During this warm and windy spring, Nebraska is experiencing a taste of what the western part of the United States has for the past several years—increasing wildfire activity. Recent fires near towns like North Platte, Lodgepole and others showed that wildland fire can, and will, impact our communities.
“We can be thankful for the quick response by firefighters from across the region, as well as local residents, in making sure we did not lose any lives or structures during these fires,” noted Mark Frickel, Wildland Urban Interface Forester with the Nebraska Forest Service in North Platte.
The increasing number of homes built in the wildland and forested landscape means that wildfire response by local resources is becoming more complex, with additional factors such as grassland and forest vegetation contributing to the behavior of the fire. “We as homeowners and as communities need to do our part to decrease the chance of losing homes to wildfire and to create a safe place for firefighters to fight fires,” explained Frickel. Unfortunately, many firefighters throughout the nation have lost their lives while protecting structures because they feel it is their duty to do so, in spite of the risks they face.
May 2 is Wildfire Preparedness Day and as homeowners, there is a responsibility to make landscaping decisions which can help both you and those who respond to wildfire incidents, many of whom are volunteers, in the event of a wildfire. Even with the current stay-at-home orders, property owners can reduce the potential impact of a wildfire by keeping lawns mowed and well-watered, keeping leaves and needles out of gutters and off decks and porches, and pruning tree branches, such as pines and cedars, that are too close to the house. These practices can help to reduce the risk of homes igniting during events like the Hillcrest Fire in North Platte. “We even saw some Hillcrest property owners that kept their homes in good condition prior to the fire, which helped the firefighters, too,” said Frickel.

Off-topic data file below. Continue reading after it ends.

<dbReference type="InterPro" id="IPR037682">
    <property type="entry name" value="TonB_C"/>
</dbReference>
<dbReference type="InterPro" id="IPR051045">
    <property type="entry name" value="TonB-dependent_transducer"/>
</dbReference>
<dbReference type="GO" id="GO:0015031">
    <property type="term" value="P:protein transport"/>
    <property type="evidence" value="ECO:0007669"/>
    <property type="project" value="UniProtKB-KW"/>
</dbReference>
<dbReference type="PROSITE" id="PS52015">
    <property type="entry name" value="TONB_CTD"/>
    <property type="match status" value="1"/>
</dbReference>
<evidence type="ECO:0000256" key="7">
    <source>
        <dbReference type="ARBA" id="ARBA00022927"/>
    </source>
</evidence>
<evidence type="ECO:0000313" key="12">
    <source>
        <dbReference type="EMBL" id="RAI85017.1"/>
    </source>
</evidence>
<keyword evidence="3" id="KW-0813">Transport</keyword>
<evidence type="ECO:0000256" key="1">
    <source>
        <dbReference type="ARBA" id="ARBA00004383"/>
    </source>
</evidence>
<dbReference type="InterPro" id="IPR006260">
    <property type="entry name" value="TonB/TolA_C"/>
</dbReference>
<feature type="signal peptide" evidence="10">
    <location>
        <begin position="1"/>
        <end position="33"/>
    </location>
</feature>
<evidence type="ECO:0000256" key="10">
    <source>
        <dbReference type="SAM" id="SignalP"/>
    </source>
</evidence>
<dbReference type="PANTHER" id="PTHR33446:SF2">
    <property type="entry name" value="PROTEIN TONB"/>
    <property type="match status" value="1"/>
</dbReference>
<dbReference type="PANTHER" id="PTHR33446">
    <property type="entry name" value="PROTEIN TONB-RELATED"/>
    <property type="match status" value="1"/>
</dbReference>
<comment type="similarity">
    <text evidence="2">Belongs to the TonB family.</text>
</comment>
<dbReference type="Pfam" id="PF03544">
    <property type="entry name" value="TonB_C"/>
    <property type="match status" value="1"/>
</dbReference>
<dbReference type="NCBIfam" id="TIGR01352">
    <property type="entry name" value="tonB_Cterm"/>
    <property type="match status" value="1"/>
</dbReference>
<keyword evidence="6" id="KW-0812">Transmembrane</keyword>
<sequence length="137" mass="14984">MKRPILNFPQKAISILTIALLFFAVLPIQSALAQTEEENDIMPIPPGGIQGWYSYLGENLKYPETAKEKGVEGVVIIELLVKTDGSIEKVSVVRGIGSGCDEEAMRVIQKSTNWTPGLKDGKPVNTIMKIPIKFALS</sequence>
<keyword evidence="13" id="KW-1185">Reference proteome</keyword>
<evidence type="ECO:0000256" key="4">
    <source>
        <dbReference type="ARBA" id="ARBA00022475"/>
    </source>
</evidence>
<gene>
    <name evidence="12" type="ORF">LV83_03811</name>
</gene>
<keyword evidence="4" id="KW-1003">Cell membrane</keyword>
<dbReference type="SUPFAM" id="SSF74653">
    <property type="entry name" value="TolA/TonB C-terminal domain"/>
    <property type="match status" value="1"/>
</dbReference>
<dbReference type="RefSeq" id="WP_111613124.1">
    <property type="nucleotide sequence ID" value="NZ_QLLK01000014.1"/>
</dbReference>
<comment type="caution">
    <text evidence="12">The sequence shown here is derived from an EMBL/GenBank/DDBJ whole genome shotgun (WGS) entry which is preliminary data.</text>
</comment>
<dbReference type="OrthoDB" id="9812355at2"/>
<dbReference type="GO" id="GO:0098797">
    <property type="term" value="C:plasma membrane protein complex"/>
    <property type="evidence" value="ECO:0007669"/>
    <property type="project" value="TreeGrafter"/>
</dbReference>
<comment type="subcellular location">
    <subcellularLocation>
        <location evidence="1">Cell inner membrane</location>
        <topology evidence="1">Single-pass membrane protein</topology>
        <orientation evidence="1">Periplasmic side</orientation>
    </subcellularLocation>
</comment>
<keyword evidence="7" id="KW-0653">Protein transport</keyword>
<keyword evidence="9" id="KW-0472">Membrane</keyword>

The Nebraska Forest Service wants to help your neighborhood become FirewiseTM. Taking care of your property can really make a difference in saving your home. Preparing neighborhoods to withstand a wildfire requires a community approach, as one individual cannot do it alone. The agency staff are available to assist with homeowner, neighborhood, and community preparedness planning. The Nebraska Forest Service also offers cost-share funding assistance to property owners to manage trees and forests surrounding homes and communities.
Seeing the headlines about fires in California and Colorado comes close to home when there are fires close by this spring as well as many other fires in the state, all are exposed to the same risk. Remember, taking care of your home and property is as important for the first responders as it is for you.
For further information about Wildfire Preparedness Day and the Firewise program, contact Mark Frickel, Nebraska Forest Service’s Wildland Urban Interface Forester, 308-249-6763, your local fire department or visit firewise.org.